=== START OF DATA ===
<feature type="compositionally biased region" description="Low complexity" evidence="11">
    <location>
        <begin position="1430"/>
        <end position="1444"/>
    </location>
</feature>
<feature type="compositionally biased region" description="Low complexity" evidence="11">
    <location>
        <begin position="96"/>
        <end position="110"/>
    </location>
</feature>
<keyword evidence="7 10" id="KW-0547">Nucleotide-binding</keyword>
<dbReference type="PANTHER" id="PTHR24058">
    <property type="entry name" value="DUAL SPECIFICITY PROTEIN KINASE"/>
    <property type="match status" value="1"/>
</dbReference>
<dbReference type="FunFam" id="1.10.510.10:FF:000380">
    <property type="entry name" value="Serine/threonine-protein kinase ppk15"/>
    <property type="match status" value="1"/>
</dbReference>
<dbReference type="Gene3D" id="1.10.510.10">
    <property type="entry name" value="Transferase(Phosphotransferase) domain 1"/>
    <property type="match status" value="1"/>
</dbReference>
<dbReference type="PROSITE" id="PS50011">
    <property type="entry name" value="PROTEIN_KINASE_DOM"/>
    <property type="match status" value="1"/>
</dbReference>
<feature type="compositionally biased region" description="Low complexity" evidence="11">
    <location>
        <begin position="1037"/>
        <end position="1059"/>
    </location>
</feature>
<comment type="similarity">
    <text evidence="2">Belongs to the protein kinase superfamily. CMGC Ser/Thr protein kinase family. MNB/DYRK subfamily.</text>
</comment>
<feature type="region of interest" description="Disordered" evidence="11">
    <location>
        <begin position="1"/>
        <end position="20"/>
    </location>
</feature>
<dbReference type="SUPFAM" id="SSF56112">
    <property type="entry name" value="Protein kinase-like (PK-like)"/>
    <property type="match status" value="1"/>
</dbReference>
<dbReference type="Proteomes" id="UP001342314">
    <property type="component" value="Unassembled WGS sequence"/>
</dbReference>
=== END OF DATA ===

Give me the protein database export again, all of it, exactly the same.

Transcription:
<feature type="compositionally biased region" description="Low complexity" evidence="11">
    <location>
        <begin position="1430"/>
        <end position="1444"/>
    </location>
</feature>
<feature type="compositionally biased region" description="Low complexity" evidence="11">
    <location>
        <begin position="96"/>
        <end position="110"/>
    </location>
</feature>
<keyword evidence="7 10" id="KW-0547">Nucleotide-binding</keyword>
<dbReference type="PANTHER" id="PTHR24058">
    <property type="entry name" value="DUAL SPECIFICITY PROTEIN KINASE"/>
    <property type="match status" value="1"/>
</dbReference>
<dbReference type="FunFam" id="1.10.510.10:FF:000380">
    <property type="entry name" value="Serine/threonine-protein kinase ppk15"/>
    <property type="match status" value="1"/>
</dbReference>
<dbReference type="Gene3D" id="1.10.510.10">
    <property type="entry name" value="Transferase(Phosphotransferase) domain 1"/>
    <property type="match status" value="1"/>
</dbReference>
<dbReference type="PROSITE" id="PS50011">
    <property type="entry name" value="PROTEIN_KINASE_DOM"/>
    <property type="match status" value="1"/>
</dbReference>
<feature type="compositionally biased region" description="Low complexity" evidence="11">
    <location>
        <begin position="1037"/>
        <end position="1059"/>
    </location>
</feature>
<comment type="similarity">
    <text evidence="2">Belongs to the protein kinase superfamily. CMGC Ser/Thr protein kinase family. MNB/DYRK subfamily.</text>
</comment>
<feature type="region of interest" description="Disordered" evidence="11">
    <location>
        <begin position="1"/>
        <end position="20"/>
    </location>
</feature>
<dbReference type="SUPFAM" id="SSF56112">
    <property type="entry name" value="Protein kinase-like (PK-like)"/>
    <property type="match status" value="1"/>
</dbReference>
<dbReference type="Proteomes" id="UP001342314">
    <property type="component" value="Unassembled WGS sequence"/>
</dbReference>